|Mission type||Earth observation|
Formerly GeoEye, Space Imaging
|Mission duration||Final: 15 years, 6 months, 6 days|
|Manufacturer||Lockheed Martin Space Systems|
|Launch mass||817 kg (1,801 lb)|
|Dimensions||1.83 × 1.57 m (6.0 × 5.2 ft)|
|Start of mission|
|Launch date||24 September 1999, 18:22 UTC|
|Rocket||Athena II, LM-007|
|Launch site||Vandenberg AFB SLC-6|
|Entered service||December 1999|
|End of mission|
|Deactivated||31 March 2015|
|Perigee||678 km (421 mi)|
|Apogee||682 km (424 mi)|
|Epoch||24 September 1999, 18:22 UTC|
|Diameter||70 cm (28 in)|
|Focal length||10 m (33 ft)|
|Wavelengths||Panchromatic: 450-900 nm
Multispectral: 450-860 nm
|Resolution||Panchromatic: 0.82–1 m (32–39 in)
Multispectral: 3.2–4 m (130–160 in)
IKONOS is a commercial Earth observation satellite, and was the first to collect publicly available high-resolution imagery at 1- and 4-meter resolution. It offers multispectral (MS) and panchromatic (PAN) imagery. The IKONOS launch was called “one of the most significant developments in the history of the space age”. IKONOS imagery began being sold on 1 January 2000.
IKONOS was originated under the Lockheed Corporation as the Commercial Remote Sensing System (CRSS) satellite. In April 1994 Lockheed was granted one of the first licenses from the U.S. Department of Commerce for commercial satellite high-resolution imagery. On 25 October 1995 partner company Space Imaging received a license from the Federal Communications Commission (FCC) to transmit telemetry from the satellite in the eight-gigahertz Earth Exploration Satellite Services band. Prior to launch, Space Imaging changed the name of the satellite system to IKONOS. The name comes from the Greek word for "image".
Two satellites were originally planned for operation. IKONOS-1 was launched on 27 April 1999 at 18:22 UTC from Vandenberg Air Force Base SLC-6, but Athena II rocket's payload fairing did not separate due to an electrical malfunction, resulting in the satellite failing to reach orbit and falling into the atmosphere over the South Pacific Ocean.
IKONOS-2 was built in parallel with and as an identical twin to IKONOS-1. Completion of its construction was projected for July 1999 with a January 2000 launch. In reaction to the loss of IKONOS-1, the spacecraft was renamed IKONOS and its processing accelerated, resulting in a launch on 24 September 1999 at 18:22 UTC, also from Vandenberg aboard an Athena II rocket. IKONOS has a mass of 817 kilograms (1,800 lb) and operates in a Sun-synchronous, near-polar, circular 681 km (423 mi) orbit. It has five imaging sensors, one panchromatic and four multispectral (blue, green, red, and near-infrared), and has a nadir image swath width of 11.3 km (7 mi).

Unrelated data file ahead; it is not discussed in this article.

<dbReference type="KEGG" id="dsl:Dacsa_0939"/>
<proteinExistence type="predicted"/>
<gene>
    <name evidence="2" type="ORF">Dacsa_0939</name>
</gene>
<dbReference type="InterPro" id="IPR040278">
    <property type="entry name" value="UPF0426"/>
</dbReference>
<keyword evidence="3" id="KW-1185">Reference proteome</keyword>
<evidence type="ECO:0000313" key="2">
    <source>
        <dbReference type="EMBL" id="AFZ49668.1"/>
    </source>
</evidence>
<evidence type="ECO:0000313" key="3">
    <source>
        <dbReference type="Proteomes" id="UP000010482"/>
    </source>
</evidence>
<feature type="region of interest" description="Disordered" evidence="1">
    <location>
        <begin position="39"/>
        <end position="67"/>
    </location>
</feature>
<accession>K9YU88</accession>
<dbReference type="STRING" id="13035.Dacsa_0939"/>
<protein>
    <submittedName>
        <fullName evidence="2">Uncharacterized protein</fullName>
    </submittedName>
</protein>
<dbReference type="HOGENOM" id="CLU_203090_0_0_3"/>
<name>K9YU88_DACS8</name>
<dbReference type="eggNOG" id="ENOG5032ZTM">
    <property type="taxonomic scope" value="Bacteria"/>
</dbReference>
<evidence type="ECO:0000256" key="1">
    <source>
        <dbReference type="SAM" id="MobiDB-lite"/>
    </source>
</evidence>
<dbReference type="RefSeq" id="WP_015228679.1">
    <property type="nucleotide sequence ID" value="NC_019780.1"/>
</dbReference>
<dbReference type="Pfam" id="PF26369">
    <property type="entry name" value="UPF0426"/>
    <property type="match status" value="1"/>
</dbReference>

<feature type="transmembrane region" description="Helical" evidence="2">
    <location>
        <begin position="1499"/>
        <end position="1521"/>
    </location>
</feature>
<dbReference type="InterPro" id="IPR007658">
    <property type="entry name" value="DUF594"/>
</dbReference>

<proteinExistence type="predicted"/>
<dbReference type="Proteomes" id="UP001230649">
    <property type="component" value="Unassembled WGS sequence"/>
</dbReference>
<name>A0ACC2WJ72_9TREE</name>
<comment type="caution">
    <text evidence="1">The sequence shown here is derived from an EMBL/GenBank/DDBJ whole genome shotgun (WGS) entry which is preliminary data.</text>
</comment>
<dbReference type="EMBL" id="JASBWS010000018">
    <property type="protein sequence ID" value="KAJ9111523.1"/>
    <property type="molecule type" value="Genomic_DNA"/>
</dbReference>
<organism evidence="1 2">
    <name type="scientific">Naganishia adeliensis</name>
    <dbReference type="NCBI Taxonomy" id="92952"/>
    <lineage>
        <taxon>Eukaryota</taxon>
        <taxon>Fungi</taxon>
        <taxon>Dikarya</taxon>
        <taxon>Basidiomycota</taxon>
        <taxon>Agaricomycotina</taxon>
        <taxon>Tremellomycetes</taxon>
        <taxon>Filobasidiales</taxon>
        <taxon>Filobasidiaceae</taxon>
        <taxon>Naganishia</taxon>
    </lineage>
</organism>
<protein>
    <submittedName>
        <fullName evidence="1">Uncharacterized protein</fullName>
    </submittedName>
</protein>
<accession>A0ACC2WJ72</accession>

In December 2000, IKONOS received the "Best of What's New" Grant Award in Aviation & Space from Popular Science magazine. The acquisition of Space Imaging and its assets by Orbimage was announced in September 2005 and finalized in January 2006. The merged company was renamed GeoEye, which was itself acquired by DigitalGlobe in January 2013. DigitalGlobe operated IKONOS until its retirement on 31 March 2015.
IKONOS is a three-axis stabilized spacecraft designed by Lockheed Martin. The design later became known as the LM900 satellite bus system. The satellite's altitude is measured by two star trackers and a sun sensor and controlled by four reaction wheels; location knowledge is provided by a GPS receiver. The design life is seven years; S/C body size=1.83 m × 1.57 m (hexagonal configuration); S/C mass = 817 kg; power = 1.5 kW provided by three solar panels.
The LM900 spacecraft is a three-axis stabilized bus that is designed to carry scientific payloads in LEOs. It provides precision pointing on an ultra stable highly agile platform. Payloads for a variety of scientific and remote sensing applications may be accommodated including laser sensors, imagers, radar sensors, electro-optical and astronomical sensors, as well as planetary sensors. The LM900 bus shares a hardware heritage with Iridium, which is the basis for the LM700 bus.
IKONOS conducts telemetry, tracking and control in the 8345.968–8346.032 MHz band (downlink) and 2025–2110 MHz band (uplink). Downlink data carrier operates in the 8025-8345 MHz band.
Optics & Detectors
IKONOS has a primary mirror aperture of 0.7 m (2.3 feet), and a folded optical focal length of 10 m (about 33 feet) using 5 mirrors. The main mirror features a honeycomb design to reduce mass. The detectors at the focal plane include a pan-chromatic and a multi-spectral sensor, with 13500 pixels and 3375 pixels respectively (cross-track). Total instrument mass is 171 kg (377 pounds) and it uses 350 watts.
- 0.8 m panchromatic (1-m PAN)
- 4-meter multispectral (4-m MS)
- 1-meter pan-sharpened (1-m PS)
|Band||1-m PAN||4-m MS & 1-m PS|
|1 (Blue)||0.45–0.90 µm||0.445–0.516 µm|
|2 (Green)||*||0.506–0.595 µm|
|3 (Red)||*||0.632–0.698 µm|
|4 (Near IR)||*||0.757–0.853 µm|
The revisit rate for IKONOS is three to five days off-nadir and 144 days for true-nadir.
The sensor collects data with an 11-bit (0–2047) sensitivity and are delivered in an unsigned 16-bit (0–65535) data format. From time-to-time the data are rescaled down to 8-bit (0–255) to decrease file size. When this occurs much of the sensitivity of the data needed by remote sensing scientists is lost.
11 km × 11 km (single scene)
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